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Author: Robert Weintraub (web page)

Published: 2011

Pages: 421

Price: $17.81 for hardcover (

Our rating: 4 stars (out of 5)

Reviewed by Stuart M. Katz for Jewish Baseball News


It’s May of 2011, and the New York Yankees lead the major leagues in home runs, having twice hit five in a single game. But as author Robert Weintraub explains, the Yankees were not always the “Bronx Bombers,” and home runs were not always the hallmark of the game that they have become. In The House That Ruth Built , Weintraub details the Yankees’ first championship season, 1923. He vividly sets the stage for the construction of Yankee Stadium, describing the rivalry between the then-preeminent New York Giants, commanded by their legendary manager, John McGraw, and an upstart Yankees team that literally rented playing space from the Giants prior to the construction of their own ballpark. Weintraub looks behind the scenes at the New York politics that both hindered and helped the Yankees build the stadium, and, with fascinating detail, chronicles the Yankees’ 1923 season. The House focuses as much on Babe Ruth’s low points and highs – both personal and professional – as it does on McGraw’s passion for “Scientific Baseball” and his distaste for the evolving popularity of home run hitters like Ruth and what he considered their detrimental effect on the purity of the game.

What’s Jewish about it

Weintraub weaves into his retrospective the Jewish presence in the Bronx and in the Yankees’ natural fan base, noting that “by 1930, nearly half of the Bronx’s 1.2 million residents were Jewish.” In his discussion of the 1920 sale of Babe Ruth from Boston to the Yankees, Weintraub recounts that the Boston press, critical of the move, made various anti-Semitic references at the time. Conversely, he describes the July 24, 1923 boxing match held at Yankee Stadium between two Jewish fighters – Benny Leonard and Lew Tendler – as a huge draw that “electrified the city’s large Hebraic population.”  Elsewhere, he explains John McGraw’s burning desire to bring a Jewish superstar to the Giants, both to appeal to New York’s large Jewish community and to “trump Ruth.” Jews and New York baseball are forever intertwined, and Weintraub underscores this connection in a variety of interesting ways.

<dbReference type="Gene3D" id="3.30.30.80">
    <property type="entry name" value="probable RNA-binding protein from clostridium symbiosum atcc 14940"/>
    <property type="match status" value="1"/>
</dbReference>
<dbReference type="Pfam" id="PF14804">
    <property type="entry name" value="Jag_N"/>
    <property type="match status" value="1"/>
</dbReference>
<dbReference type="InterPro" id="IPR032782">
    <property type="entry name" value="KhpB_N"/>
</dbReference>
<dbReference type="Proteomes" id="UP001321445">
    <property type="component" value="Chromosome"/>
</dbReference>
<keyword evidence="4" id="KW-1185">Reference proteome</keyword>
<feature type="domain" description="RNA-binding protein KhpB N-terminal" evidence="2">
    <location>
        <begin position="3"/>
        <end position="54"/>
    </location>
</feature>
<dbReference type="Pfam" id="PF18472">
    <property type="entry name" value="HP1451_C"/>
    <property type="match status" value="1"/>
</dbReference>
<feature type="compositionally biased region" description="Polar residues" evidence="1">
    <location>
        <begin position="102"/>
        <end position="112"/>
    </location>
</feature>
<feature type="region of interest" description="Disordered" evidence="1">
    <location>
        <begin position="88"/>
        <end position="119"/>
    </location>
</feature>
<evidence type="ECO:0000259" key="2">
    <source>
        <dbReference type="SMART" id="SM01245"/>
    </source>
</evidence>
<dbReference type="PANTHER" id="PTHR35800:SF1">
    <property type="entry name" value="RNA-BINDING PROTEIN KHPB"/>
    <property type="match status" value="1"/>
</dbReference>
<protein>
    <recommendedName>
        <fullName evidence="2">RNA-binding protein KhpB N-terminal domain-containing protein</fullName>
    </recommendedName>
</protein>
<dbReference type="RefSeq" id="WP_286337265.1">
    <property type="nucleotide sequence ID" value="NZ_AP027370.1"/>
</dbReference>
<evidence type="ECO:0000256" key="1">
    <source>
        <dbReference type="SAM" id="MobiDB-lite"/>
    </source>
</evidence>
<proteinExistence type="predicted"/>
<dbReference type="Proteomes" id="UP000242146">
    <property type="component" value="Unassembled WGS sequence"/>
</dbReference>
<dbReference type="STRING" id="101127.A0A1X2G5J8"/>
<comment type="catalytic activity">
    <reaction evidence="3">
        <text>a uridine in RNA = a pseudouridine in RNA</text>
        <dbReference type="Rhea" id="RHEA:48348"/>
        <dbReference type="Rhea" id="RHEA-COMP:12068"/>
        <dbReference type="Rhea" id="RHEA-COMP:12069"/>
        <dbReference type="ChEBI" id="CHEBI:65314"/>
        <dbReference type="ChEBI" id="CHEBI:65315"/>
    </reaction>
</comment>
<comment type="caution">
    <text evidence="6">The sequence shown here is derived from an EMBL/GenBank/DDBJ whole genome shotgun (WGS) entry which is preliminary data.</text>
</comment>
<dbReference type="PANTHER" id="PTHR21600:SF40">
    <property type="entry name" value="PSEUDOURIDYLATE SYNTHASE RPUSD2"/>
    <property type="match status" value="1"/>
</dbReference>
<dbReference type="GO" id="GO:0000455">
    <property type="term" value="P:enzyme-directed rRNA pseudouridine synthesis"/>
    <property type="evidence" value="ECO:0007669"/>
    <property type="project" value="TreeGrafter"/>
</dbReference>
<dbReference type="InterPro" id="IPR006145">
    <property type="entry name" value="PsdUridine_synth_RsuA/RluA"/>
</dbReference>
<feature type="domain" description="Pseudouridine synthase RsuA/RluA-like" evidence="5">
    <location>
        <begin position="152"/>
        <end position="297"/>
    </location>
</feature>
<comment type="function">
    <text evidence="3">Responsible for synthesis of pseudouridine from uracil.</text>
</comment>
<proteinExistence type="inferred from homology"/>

My take

Within the first few pages of this book, Weintraub describes the Ansonia, the apartment building in Manhattan where Babe Ruth resided and which remains a prominent fixture on the Upper West Side today. I have visited the Ansonia many times. Only recently, though, when my son was reading another book about Babe Ruth, did we realize that Ruth lived in the very same apartment building that a close relative of ours inhabits right now. It is hard to grow up in or around New York and not eventually discover your familial “brush with greatness” or other unique connection to the Yankees of yesteryear. For many, though, much of the history of the early Yankees has been overshadowed by the franchise’s more recent accomplishments. The early years of professional baseball are amazing to read about, as much for the resemblances to the current game as for the vast differences.

This book’s title undersells its content. Weintraub’s narrative seamlessly shifts between detailed accounts of conversations between players and managers of the time, depictions of world events, and what reads like first-hand color commentary of dozens of games played throughout the 1923 season. The level of detail reflects Weintraub’s tremendous research skills and his command of 1920’s baseball. For a reader who grew up in the era of Guidry, Gossage, Nettles and Jackson, and who remembers vividly the Torre years, the opening of the “new” Yankee Stadium and the 2009 World Series championship, The House That Ruth Built provides a fascinating window into the past and a unique opportunity to recall how it all began.

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Stuart M. Katz is a die-hard Yankees fan. An attorney at Cohen and Wolf in Bridgeport, Conn., he chairs the firm’s Employment & Labor Group and represents employers as well as executives.


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